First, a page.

Constance  Spry

Getting to Know:

Constance Spry

5 December, 1886 - 3 January, 1960

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Constance Spry (Nee Fletcher) was born in Derby in 1886 into a working-class family. She studied to become a nurse, and at the end of World War II following her escape from a violent marriage in Ireland began teaching cookery, dressmaking, and flower arranging at a Continuation School in Homerton where she became headmistress. 

Spry initially arranged flowers for friends, before retiring from teaching and opening her own shop in 1929 simply called ‘Flower Decoration’. She was commissioned to decorate the windows of the Atkinsons Perfumery on Old Bond Street, which were so dramatic and exciting that it is said that police officers had to move crowds along from the front of the shop. Her shop was a great success and grew to have 70 employees and a branch in New York. Clientele included Wallis Simpson, the Prince of Wales, and arrangements for the royal weddings of the Duchy of Gloucester and the Duchy of Windsor. Spry’s crowning floral achievement may be her arrangements for the 1953 coronation of Queen Elizabeth II, in Westminster Abbey. 

Spry was fearless in her flower arranging. Her compositions often included non-traditional vegetable components like rhubarb, kale, and artichoke and her designs were asymmetrical and innovatively informal, including flowers sourced by Spry from hedgerows.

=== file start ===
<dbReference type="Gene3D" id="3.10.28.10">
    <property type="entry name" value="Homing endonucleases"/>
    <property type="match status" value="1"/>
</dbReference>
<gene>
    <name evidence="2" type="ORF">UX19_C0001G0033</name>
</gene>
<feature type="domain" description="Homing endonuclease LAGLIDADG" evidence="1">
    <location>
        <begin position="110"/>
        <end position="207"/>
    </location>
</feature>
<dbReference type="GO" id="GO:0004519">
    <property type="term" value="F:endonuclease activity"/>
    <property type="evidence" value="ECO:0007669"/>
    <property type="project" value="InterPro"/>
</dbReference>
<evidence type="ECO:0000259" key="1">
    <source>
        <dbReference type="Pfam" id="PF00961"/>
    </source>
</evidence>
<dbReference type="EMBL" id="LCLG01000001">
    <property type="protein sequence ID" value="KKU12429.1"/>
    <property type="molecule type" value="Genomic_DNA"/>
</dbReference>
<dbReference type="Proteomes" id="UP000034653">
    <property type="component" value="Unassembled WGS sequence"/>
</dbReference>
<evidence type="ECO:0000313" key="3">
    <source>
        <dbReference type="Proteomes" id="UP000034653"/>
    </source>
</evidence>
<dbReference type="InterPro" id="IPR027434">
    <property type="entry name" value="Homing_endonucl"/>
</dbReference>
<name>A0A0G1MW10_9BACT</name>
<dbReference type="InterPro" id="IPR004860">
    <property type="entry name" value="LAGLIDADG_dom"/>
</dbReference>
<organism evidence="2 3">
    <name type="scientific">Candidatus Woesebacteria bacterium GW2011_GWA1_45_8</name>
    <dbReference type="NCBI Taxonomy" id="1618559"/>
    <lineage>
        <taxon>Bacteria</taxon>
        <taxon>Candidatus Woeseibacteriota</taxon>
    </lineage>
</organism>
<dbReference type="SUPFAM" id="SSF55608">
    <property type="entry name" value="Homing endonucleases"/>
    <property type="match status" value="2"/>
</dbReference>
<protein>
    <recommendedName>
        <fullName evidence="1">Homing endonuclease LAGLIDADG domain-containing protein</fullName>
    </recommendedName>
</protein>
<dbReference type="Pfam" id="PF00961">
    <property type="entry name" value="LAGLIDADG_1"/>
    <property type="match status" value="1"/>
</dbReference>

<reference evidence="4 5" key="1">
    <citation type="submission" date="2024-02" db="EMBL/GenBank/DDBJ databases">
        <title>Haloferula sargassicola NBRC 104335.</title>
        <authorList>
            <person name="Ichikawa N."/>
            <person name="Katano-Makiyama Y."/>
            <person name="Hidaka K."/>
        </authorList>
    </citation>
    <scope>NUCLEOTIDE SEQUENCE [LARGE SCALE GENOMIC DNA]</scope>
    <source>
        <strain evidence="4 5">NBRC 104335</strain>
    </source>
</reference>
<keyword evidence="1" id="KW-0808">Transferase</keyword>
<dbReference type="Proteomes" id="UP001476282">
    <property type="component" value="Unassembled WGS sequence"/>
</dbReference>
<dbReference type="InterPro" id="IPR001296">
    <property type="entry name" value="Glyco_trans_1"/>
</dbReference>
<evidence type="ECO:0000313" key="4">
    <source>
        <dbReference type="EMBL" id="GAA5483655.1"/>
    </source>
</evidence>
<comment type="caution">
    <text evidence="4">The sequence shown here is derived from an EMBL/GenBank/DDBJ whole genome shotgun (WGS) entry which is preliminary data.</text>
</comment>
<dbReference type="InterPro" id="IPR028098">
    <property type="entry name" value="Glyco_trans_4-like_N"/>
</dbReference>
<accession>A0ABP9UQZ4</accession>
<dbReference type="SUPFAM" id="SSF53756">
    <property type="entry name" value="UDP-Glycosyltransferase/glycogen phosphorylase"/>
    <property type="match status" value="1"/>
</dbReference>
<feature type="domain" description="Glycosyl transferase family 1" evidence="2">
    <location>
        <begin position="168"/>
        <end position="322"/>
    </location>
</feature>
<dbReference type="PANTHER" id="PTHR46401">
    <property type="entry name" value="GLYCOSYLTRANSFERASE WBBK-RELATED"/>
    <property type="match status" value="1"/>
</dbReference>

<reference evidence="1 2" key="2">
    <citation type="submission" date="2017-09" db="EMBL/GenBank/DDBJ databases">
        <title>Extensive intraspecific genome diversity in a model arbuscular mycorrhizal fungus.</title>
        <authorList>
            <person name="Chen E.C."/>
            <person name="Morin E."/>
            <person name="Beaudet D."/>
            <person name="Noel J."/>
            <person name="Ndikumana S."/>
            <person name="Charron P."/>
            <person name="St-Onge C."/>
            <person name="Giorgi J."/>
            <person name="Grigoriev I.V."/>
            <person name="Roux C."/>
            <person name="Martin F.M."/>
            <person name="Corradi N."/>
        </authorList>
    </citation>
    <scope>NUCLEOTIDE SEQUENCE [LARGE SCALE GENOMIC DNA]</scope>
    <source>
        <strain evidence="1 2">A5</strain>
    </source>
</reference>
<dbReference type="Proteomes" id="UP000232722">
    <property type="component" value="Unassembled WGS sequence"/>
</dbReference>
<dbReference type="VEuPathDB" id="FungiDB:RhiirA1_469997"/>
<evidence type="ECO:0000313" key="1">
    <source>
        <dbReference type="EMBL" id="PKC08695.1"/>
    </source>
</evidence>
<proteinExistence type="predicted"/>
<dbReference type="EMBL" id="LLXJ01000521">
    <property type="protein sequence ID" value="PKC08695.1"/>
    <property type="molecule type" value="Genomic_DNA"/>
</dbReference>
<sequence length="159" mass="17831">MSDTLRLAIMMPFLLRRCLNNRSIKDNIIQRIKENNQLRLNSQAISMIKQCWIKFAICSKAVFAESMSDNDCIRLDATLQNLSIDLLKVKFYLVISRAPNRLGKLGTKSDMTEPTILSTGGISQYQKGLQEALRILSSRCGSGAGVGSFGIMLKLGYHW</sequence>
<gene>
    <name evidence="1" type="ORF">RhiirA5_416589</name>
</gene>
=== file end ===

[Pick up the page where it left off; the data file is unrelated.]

These unusual compositions called for unusual vases. Spry had her art assistant Florence Standfast work on developing suitable vases (the first of which were made by hand from papier-mache and varnish) which could be manufactured on a commercial basis. Fulham Pottery is the best-known maker of Spry pottery, and they produced the designs until the mid-1950s. Fulham Pottery used press-moulding to produce the biscuit-fired, Devon earthenware vases. The exteriors were left un-varnished giving them their characteristic plaster-like quality. Spry encouraged her customers to paint their vases to suit their household interiors, advising that “egg-shell blue, a dusty pink and soft lime-green are three colours that meet with general approval and look well” in her 1951 book Summer & Autumn Flowers. These vases were stamped with Constance’s signature and then sold in her shop ‘Flower Decorations’. 

Spry pottery vases are typically boat-shaped with a wide bowl, very much the antithesis to the tall and narrow designs popular during the Edwardian period. There were around a dozen different shapes of vases created, most with twin handles and an obvious classical influence. As well as including inspiration from Greek and Roman antiquity, Spry also had some of her favourite flowers incorporated into the designs, namely the Datura. Vase designs for the coronation of Edward VIII were created, and then used at the coronation of George VI and reproduced again in 1953 for the coronation of Elizabeth II. 

Constance Spry was a pioneering florist and designer but was also an influential writer, journalist, and chef. She is also now considered a part of LGBTQ+ history and had a relationship with the artist Hannah Gluckstein. In 1932 the pair holidayed together in Tunisia and it was Gluckstein’s sketches of the ancient pots they saw there that inspired the iconic Spry pottery design.

Constance Spry vases have steadily increased in value in recent years, with the rarer, unglazed designs achieving four figures at auction.  

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